the major challenges of interoperability


The heterogeneity of the different blockchains has revealed security, scalability and decentralization flaws to which interoperability tries to respond. The idea of ​​an Internet of blockchains has become a priority.

If the blockchain makes it possible to link transactions, how can the blockchains be linked? This is the question the web3 ecosystem has been trying to answer for several years. The creation of an Internet of blockchains was thus at the heart of the discussions at the last Paris Blockchain Week Summit.

The first challenge is to unclog existing blockchains, like Bitcoin or Ethereum called layer 1. These are autonomous infrastructures, capable of processing and storing transactions. However, all these blockchains have specificities, both in terms of the uses they allow and their consensus system, a fundamental step in securing the network, or even the programming language used. The best known method and which for many users remains the safest is consensus by proof of work, a hardware validation by which miners will be paid to secure the ecosystem. It is on this concept that Bitcoin and Ethereum are based, which is about to update its consensus system to move towards a proof of stake, and thus favor software validation, which is faster, but which for some is less secure.

And if the Bitcoin network is today a safe haven in the crypto economy, Ethereum and its EVM (Ethereum virtual machine), is the reference blockchain on which many protocols are based, like Solana, Cardano or Tron. “Today, most solutions are based on EVMs, with Solidity coding, except that Ethereum is not the most efficient blockchain, nor the cheapest, but it is the most decentralized”, observes Itai Elizur, COO of marketing agency MarketAcross. Decentralization being at the heart of the blockchain concept, Ethereum quickly fell victim to its own success, and more and more transactions resulted in higher and higher fees. The bulk of the challenge lies in the need for interoperability that responds to the trilemma of the blockchain, and its three sine qua non conditions which are security, scalability and decentralization.

To respond to this, in 2020 the platform developed a so-called layer 2 solution through which the Ethereum blockchain integrated more than twenty second-layer networks, such as Uniswap, SushiSwap and Loopring. These networks act as side chains of Ethereum and allow protocols to be built on top of them. The best known is the solution of the Polygon project and its token Matic, which aims to improve the scalability of the mother blockchain. “The heterogeneity of blockchains is still noticeable, not only in terms of the costs of switching from one platform to another, but also in the security of transactions”, notes Ruben Merre, CEO of Ngrave, a portfolio of digital assets. Developers therefore have to choose between being part of the Ether network or working on an independent solution that would allow the blockchain to be linked to other networks.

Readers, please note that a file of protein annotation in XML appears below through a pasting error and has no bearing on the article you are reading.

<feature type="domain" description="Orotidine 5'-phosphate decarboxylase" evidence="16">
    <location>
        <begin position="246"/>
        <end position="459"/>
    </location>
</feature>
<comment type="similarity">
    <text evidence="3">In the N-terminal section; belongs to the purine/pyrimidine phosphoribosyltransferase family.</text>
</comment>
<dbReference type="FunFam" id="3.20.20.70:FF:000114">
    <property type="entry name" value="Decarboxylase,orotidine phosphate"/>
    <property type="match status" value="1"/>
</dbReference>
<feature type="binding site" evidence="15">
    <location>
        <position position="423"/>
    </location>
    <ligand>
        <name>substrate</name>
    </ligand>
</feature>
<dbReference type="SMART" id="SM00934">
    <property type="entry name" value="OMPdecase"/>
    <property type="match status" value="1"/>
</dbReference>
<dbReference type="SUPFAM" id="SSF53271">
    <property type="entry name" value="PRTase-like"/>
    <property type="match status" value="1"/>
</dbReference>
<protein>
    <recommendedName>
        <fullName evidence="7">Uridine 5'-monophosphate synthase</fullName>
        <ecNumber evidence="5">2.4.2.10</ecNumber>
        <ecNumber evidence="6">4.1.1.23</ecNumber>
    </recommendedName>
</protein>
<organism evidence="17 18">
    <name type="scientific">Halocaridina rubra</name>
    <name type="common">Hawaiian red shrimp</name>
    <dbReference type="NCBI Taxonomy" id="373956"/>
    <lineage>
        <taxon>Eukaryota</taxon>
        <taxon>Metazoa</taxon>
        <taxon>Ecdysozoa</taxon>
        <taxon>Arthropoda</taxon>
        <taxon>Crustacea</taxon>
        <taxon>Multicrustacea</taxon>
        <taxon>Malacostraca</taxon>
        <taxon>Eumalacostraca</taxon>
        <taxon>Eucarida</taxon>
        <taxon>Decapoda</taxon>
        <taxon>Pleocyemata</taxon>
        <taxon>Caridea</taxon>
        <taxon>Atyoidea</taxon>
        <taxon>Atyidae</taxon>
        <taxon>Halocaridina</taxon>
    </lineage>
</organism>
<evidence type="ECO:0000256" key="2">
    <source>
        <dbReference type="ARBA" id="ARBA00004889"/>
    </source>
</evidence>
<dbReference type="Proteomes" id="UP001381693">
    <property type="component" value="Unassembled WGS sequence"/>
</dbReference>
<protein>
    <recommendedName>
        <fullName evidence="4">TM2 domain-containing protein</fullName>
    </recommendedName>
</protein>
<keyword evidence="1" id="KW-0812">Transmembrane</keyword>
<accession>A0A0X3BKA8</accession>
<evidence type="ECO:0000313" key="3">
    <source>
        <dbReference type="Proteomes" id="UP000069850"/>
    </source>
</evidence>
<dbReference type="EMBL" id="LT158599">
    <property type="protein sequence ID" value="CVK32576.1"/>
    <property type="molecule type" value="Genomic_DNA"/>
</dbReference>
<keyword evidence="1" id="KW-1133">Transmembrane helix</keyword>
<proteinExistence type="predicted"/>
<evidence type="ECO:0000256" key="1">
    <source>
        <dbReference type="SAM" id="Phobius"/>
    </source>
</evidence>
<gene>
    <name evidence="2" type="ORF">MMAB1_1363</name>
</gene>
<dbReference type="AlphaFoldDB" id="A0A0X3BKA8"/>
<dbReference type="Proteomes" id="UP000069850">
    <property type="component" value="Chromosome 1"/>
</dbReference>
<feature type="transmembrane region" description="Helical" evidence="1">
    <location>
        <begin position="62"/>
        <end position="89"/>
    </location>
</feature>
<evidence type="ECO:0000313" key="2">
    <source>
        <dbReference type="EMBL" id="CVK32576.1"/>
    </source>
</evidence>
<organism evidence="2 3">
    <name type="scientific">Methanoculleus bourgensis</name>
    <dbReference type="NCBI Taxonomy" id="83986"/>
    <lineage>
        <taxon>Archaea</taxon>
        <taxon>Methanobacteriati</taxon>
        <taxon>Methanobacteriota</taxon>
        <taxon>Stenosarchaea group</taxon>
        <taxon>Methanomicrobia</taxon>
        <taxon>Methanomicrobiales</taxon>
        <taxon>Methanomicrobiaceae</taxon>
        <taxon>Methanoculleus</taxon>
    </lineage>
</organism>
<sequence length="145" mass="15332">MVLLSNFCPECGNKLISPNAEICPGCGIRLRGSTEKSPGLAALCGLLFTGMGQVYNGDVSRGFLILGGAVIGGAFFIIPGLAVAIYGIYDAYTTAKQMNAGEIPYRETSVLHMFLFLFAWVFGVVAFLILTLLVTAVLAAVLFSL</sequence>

Layers 0

In this, the Polkadot blockchain and its token, the DOT, created in 2017 by the co-founder of Ethereum, Gavin Wood, aims to guarantee the stability of the network while allowing the simplified development of decentralized software. This is a common basis for all blockchains, it intends to supplant existing bridges, which allow digital assets to be moved from one blockchain to another.

The role of layer 0 protocols is also to facilitate the sharing of functionalities between blockchains, such as storage or consensus methods. “With layers 0, developers will no longer have to tinker with this or that feature on this or that blockchain, but they have the opportunity to set up a mode of communication that will allow the interoperability of blockchains, even if they still need bridges to exchange with each other”, observes Ruben Merre.

Security and interoperability

Improving the scalability and decentralization of a network, while guaranteeing its security, is this calculation that the developers of the crypto ecosystem must solve. The latter must still remember the last hack of the Ronin sidechain, based on Ethereum and dedicated to the game Axie Infinity, which was reduced by 550 million dollars last March. In this case, it is a wallet which is also a “poorly secure” bridge, according to Ruben Merre, allowing the link between the assets of a blockchain and a video game developed by EVM technology. . “Ether has 35,000 validators, the Ronin bridge only 9, the problem is there,” he points out.

Crypto wallets thus appear to be a major point for improvement. “All the recent bridge hacks have been possible because most were developed internally, it’s a method that lacks perspective and ends up revealing flaws,” continues Itai Elizur.

The idea behind the development of these bridges is first to improve scalability, so far to the detriment of security or decentralization. “The blockchain trilemma is undoubtedly the only way to foster interoperability, and it is also on this that the adoption of cryptocurrencies on a global scale depends,” concludes Itai Elizur.

If no solution has managed to impose itself, it is indeed because of the blockchain trilemma, and it is on this that the players in the ecosystem will have to make progress.

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